“You broke the internet bro.” He added.

“I need to get my children off their phones Mwiinga.” I said as I jumped out of the sofa and quickly untagged my jacket from the coat hanger. I dove into my car in a split second and sped off into the busy road home, with Mwiinga in the passenger’s seat, hoping and praying that the kids had left their phones home.

“Calm down Boi,” Mwiinga said, trying to offer me consolation. “They’re at a catholic school which won’t permit them to carry their cell phones to school.”

I parked the car in the drive way and rushed into the house, straight to Mweembe’s room upstairs. To my dismay she was home. She sat on the edge of her bed sobbing and packing what seemed to be a bag full of clothes.

Careful not to upset her even more and worried that she might have seen my name make headlines on the blogs, I asked, “what’s wrong sweetie?”

She said nothing.

“Sweetie, talk to me,” I persisted as I sat beside her and cupped her face in both my hands. “Where’s your sister? Are you sick?”

“She’s in her room packing her things too. And so is mummy. We’re going to granny’s.” She replied. Her managing to put that sentence together amidst sobs sent shots of disappointment to my head. My heart sunk. I wanted to know what she knew, but how does a man ask his 13 year old daughter if she’s aware of her father’s extra marital affair.

“Mummy picked us up from school before break time and told us to pack our clothes. She took my phone away,” Mweembe continued. I decided at that point that I didn’t want to know if she knew. My heart raced.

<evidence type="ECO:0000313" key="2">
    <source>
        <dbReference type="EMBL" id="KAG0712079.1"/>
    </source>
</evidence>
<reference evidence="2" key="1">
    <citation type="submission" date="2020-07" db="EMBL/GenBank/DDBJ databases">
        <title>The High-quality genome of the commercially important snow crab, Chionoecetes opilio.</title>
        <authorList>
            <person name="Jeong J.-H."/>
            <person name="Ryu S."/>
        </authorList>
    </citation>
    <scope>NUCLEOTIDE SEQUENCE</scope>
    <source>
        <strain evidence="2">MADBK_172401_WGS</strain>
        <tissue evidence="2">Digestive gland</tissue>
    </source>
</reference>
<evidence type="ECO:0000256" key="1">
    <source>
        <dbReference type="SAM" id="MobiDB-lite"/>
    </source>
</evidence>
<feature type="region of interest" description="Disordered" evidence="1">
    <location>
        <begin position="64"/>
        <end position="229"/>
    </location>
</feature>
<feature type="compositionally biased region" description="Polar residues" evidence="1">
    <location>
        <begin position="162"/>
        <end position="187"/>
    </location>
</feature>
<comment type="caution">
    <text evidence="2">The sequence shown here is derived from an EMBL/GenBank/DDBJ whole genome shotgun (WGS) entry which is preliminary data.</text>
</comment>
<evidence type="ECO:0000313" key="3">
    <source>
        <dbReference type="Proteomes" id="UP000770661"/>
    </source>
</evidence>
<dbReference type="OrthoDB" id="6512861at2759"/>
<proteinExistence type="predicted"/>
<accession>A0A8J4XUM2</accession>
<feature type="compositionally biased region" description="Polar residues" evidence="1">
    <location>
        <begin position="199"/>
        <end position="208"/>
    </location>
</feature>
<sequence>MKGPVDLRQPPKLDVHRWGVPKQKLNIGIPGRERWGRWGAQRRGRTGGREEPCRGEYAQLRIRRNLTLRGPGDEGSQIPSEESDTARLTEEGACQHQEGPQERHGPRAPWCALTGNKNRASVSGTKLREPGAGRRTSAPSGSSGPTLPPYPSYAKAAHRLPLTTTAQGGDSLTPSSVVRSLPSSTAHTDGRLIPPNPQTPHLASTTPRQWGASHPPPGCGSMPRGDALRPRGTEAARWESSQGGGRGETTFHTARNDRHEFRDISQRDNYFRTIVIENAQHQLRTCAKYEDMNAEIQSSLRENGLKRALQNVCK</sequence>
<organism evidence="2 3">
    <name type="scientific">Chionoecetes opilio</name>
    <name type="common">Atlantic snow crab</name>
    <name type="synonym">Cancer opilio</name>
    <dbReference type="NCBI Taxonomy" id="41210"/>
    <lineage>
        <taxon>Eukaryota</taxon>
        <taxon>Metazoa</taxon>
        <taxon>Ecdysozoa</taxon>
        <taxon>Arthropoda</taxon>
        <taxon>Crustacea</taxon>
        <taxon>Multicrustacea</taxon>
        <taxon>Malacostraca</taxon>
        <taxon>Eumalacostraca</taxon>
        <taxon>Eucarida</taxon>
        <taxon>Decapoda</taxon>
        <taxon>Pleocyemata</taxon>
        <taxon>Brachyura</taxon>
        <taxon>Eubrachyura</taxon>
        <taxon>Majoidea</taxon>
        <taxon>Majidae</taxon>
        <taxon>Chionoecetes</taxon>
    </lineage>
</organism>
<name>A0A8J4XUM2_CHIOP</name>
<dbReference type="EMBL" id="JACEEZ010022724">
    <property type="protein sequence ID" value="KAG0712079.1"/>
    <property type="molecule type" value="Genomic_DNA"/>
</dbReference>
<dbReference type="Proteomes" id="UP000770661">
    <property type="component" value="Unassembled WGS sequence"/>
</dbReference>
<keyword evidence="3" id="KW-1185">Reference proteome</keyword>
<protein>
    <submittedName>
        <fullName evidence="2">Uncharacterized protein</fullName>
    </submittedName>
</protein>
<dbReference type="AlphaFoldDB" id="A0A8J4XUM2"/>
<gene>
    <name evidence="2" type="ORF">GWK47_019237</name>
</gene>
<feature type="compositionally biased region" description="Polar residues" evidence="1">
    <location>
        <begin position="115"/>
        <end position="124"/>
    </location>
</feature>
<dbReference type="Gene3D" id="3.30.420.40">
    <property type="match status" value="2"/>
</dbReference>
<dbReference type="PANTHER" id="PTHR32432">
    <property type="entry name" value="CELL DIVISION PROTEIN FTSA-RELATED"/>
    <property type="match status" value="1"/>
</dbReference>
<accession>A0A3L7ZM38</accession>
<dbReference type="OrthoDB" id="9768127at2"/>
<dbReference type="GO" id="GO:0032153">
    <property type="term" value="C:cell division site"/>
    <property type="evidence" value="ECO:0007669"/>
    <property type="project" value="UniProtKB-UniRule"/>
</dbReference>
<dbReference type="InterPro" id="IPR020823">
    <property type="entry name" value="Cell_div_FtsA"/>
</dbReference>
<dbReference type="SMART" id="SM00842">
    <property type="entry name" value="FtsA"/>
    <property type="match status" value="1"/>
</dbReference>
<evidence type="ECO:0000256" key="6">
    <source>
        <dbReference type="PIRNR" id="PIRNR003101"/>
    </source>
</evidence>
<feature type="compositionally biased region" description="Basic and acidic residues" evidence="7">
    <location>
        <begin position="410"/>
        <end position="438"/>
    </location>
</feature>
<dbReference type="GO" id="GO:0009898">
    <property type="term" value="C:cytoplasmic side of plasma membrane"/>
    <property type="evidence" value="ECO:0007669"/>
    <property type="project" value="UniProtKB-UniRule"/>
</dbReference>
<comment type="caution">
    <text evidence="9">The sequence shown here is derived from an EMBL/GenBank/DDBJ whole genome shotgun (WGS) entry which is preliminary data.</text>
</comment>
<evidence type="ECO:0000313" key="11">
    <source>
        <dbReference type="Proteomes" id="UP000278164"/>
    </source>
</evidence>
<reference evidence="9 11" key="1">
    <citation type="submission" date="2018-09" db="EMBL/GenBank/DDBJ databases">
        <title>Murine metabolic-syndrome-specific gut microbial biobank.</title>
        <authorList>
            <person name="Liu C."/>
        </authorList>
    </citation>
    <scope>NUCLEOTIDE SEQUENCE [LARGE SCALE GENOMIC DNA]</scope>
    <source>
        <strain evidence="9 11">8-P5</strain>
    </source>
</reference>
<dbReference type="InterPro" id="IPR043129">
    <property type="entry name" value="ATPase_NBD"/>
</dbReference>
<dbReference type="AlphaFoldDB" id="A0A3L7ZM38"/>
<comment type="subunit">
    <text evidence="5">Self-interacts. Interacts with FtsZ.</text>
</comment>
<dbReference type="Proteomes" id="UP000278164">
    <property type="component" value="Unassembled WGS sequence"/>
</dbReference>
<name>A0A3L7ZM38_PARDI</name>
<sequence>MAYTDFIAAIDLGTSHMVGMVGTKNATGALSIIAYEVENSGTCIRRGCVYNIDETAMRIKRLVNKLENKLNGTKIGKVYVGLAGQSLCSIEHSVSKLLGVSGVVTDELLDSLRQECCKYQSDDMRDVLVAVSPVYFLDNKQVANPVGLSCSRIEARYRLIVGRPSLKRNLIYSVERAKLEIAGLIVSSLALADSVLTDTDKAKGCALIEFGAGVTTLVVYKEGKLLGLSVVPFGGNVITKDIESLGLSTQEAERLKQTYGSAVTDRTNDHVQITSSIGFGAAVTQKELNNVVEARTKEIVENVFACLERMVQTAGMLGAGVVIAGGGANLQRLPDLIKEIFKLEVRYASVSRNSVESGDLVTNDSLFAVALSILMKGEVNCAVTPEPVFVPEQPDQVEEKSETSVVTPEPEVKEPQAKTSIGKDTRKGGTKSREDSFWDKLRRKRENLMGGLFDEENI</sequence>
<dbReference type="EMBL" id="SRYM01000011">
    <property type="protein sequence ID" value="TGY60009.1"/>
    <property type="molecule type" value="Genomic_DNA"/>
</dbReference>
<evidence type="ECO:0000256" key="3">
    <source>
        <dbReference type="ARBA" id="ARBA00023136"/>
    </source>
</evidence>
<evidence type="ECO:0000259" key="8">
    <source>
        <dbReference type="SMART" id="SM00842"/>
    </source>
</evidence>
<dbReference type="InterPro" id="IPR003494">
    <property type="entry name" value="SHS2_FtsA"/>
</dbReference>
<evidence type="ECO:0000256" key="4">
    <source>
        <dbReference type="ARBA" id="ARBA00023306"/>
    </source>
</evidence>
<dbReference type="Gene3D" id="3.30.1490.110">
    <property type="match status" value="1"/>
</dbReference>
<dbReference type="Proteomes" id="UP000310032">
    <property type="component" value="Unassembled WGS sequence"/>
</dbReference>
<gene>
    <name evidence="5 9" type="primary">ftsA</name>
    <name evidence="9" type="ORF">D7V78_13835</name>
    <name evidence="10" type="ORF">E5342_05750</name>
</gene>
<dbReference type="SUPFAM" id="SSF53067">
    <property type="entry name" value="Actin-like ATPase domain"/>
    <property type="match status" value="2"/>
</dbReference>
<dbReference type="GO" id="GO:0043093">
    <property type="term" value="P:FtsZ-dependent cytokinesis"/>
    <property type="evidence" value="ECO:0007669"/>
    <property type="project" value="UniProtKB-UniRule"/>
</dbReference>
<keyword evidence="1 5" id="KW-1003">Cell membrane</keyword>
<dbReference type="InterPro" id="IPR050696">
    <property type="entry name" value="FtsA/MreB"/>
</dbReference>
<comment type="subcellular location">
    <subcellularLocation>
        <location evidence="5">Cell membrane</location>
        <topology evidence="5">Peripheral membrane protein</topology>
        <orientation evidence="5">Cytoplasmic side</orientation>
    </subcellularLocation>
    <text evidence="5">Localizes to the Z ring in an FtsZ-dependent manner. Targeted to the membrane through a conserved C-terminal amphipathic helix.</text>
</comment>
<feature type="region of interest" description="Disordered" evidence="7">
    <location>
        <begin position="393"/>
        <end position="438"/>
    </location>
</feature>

There was a soft knock on the door. It was Mwiinga. I went out to meet him.

“Lemme talk to Mweembe. Sort out your wife. I’ve seen her making trips to her car with bags. She’s fuming,” Mwiinga whispered.

“Uncle Mwiinga!” Mweembe cheered as she ran to him. I left them and went my way, to our bedroom.

***

“Baby, let’s talk about this,” I said as I locked the door to the bedroom. I could feel her rage boiling from the depths of her soul.

“Richard I’m a laughing stoke. Do you know how many texts I’ve received from people today telling me to leave you? I can’t stay here. I had to remove the kids early from school today,” she said sternly, trying by all means not to be heard by anyone who was outside of the room.

“Baby-”

“After everything Richard? This house. The kids. Your career. Your ambitions. I moulded you. I believed in your dreams. At which point did I fail you?” Mwape said. Her sentiments hit home. I felt some form of regret after listening to her words.

“Swee-”

“I’m leaving and I’m taking the kids,”she interrupted. “I can’t answer their questions. I can’t tell them why I’m taking them to their grandmother’s. You’re selfish Richard. You didn’t think about me or our children and what this’ll do to them when they’re back in school.”

“Listen-” I said.

“Go to hell,” she interjected as she unlocked the door.I didn’t stop her. I let her go. I had to let her go. It was probably best for the kids; they needed to be away from all of this.

***